"Lord of the Flies" Analytical Essay by numero uno

"Lord of the Flies"
An analysis of the character of Ralph in William Golding's book "Lord of the Flies."
# 6289 | 1,500 words | 1 source | 2001 | US
Published on Feb 09, 2003 in Literature (English) , English (Analysis)


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Description:

This paper is an in-depth examination of William Golding's book "Lord of the Flies," paying particular attention to the character of Ralph. Ralph's characteristics are presented and discussed in detail within the context of the story. Ralph the sensible one, the natural leader in the group, maintains a cool-head until he is swept up during the tribal dance. This shows that all people are human and suffer from lapses in judgment. Using examples from the story, Ralph's downward spiral is detailed, along with its affects on the other boys in the group. The author demonstrates how Ralph really is just another one of the boys and that his evolution from good to bad isn't such a unique occurrence when put into the context of the situation.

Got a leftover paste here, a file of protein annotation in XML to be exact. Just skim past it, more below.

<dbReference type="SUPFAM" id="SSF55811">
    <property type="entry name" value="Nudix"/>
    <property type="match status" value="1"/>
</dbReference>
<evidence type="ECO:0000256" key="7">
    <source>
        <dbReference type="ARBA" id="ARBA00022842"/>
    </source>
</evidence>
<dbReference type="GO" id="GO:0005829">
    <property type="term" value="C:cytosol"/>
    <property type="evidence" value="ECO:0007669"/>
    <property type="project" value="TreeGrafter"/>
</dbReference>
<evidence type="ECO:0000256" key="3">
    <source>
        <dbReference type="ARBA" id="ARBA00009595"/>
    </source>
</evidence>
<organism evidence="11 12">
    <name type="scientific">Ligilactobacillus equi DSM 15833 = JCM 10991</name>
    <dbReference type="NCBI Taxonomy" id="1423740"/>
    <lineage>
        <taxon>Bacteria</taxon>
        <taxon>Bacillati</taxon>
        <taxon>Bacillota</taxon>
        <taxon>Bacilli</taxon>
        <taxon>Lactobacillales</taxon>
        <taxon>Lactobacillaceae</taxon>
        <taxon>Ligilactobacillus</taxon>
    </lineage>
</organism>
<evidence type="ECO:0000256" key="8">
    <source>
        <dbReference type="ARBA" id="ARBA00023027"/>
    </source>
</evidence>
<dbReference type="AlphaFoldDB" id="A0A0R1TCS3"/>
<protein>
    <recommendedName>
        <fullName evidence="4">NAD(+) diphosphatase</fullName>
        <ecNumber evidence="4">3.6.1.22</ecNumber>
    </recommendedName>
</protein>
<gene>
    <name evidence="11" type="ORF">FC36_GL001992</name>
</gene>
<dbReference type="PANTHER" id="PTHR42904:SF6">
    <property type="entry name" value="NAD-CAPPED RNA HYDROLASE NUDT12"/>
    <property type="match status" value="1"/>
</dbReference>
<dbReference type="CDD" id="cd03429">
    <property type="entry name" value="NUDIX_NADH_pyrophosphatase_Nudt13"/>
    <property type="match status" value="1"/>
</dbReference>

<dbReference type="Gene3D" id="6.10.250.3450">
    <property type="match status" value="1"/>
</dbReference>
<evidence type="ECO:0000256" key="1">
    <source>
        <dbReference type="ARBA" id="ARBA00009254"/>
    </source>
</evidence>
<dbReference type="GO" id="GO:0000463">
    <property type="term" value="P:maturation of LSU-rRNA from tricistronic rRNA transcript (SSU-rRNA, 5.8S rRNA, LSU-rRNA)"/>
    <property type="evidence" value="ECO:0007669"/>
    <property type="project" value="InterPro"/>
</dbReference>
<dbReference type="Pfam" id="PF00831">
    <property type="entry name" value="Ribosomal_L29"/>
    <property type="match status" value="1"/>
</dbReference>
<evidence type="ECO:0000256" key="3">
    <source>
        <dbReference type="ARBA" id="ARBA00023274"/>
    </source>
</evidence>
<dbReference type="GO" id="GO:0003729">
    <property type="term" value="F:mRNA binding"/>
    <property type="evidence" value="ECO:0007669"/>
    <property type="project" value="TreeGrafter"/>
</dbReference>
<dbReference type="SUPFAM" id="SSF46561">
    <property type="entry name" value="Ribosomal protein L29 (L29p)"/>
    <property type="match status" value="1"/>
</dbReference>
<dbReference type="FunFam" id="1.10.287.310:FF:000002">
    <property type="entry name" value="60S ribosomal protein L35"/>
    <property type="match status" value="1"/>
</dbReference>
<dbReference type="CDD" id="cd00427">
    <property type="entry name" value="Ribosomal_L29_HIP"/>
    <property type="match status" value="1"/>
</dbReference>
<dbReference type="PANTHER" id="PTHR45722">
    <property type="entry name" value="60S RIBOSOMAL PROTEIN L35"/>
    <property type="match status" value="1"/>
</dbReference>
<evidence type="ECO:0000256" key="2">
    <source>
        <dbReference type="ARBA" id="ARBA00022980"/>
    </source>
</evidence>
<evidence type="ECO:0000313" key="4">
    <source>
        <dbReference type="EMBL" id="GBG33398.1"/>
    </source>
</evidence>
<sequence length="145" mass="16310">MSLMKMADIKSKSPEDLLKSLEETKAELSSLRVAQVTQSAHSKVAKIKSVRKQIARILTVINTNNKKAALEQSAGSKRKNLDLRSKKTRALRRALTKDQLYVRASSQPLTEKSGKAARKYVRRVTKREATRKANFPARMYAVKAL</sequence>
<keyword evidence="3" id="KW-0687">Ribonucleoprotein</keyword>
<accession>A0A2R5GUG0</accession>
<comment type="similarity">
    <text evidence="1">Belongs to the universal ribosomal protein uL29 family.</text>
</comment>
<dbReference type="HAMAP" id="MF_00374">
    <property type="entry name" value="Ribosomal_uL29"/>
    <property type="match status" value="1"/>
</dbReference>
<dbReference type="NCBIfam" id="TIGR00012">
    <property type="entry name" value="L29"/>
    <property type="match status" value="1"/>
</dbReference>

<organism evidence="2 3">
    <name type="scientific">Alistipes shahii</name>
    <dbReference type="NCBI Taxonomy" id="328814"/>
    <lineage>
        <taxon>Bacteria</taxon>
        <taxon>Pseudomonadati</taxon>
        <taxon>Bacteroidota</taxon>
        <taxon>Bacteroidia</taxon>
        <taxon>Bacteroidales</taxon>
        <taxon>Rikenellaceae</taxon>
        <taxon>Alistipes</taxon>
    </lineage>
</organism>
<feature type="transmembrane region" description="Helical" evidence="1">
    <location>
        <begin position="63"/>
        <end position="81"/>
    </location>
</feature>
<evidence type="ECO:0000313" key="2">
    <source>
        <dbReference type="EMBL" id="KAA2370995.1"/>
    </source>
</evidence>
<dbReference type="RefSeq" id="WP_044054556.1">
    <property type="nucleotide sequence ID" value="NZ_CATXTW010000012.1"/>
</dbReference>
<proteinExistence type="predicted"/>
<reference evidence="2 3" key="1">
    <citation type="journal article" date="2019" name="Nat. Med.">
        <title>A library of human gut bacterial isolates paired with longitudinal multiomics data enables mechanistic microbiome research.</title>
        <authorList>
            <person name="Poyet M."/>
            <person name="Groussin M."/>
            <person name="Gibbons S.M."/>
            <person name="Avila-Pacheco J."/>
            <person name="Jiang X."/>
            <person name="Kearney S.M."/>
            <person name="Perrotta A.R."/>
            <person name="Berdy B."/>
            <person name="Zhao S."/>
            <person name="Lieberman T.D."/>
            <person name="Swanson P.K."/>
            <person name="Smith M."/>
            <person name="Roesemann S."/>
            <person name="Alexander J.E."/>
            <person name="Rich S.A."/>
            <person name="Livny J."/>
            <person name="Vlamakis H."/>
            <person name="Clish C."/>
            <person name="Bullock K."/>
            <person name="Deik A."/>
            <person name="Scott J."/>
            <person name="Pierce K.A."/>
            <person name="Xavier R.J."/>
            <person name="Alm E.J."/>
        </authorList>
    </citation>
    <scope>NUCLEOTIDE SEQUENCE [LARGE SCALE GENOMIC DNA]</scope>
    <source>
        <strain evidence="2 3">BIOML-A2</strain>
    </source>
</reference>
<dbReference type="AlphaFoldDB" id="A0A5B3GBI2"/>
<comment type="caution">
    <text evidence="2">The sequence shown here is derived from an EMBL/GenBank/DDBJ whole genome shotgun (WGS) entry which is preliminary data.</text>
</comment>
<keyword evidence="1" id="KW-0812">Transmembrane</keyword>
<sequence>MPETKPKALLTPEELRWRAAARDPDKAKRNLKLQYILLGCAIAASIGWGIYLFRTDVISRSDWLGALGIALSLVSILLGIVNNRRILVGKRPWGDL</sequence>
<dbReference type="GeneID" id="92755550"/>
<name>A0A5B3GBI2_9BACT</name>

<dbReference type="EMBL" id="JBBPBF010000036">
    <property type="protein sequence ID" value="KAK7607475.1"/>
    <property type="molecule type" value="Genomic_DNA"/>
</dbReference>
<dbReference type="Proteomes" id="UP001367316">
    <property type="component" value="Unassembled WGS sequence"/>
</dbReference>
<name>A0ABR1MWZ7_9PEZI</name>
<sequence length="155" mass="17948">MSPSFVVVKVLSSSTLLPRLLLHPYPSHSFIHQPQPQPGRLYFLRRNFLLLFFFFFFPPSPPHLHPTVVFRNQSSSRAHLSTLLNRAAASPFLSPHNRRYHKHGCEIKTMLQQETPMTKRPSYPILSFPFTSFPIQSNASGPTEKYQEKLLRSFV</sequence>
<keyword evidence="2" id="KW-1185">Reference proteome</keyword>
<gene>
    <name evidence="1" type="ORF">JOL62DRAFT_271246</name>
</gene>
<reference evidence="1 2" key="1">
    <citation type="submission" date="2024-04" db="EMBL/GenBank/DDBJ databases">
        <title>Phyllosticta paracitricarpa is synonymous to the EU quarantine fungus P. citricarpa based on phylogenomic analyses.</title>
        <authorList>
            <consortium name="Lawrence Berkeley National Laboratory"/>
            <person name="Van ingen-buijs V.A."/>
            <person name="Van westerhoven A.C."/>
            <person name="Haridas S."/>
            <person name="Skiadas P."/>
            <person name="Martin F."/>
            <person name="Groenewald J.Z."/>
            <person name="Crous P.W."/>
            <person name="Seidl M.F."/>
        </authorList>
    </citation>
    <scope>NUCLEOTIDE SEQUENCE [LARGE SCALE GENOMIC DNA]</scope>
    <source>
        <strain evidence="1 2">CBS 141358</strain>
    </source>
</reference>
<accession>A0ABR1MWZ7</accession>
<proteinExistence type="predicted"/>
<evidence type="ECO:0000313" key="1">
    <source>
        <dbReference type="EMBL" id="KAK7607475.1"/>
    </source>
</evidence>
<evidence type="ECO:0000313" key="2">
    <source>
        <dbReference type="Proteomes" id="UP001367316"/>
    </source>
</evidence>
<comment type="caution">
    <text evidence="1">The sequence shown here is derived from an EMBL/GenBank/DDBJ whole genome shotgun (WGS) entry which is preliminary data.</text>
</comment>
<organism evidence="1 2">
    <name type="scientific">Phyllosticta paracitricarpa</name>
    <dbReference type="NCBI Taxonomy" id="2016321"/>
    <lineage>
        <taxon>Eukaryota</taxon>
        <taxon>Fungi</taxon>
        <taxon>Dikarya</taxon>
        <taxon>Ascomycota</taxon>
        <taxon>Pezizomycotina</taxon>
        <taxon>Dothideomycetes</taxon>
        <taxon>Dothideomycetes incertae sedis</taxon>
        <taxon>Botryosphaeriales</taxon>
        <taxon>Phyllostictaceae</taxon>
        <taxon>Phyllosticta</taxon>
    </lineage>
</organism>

From the Paper:

"Ralph's character slowly evolves from a decent, caring human being; someone who wants to do good and ensure that decency and morality prevail in their island society, to a self-serving person who is ruled only by his own gut feelings. (He had to admit it felt good to be part of the tribal dance, even though he did know it was an uncivilized thing to do.) Ralph has no power to stop his own transformation, no matter what he thought he believed. In the end, Ralph doesn't see actions as being black or white he isn't as sure as he once was of what is the "right" thing to do. He becomes more like Jack and his band of followers than his own initial perception of how everyone should act toward each other."

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"Lord of the Flies" (2003, February 09) Retrieved October 19, 2020, from https://www.academon.com/analytical-essay/lord-of-the-flies-6289/

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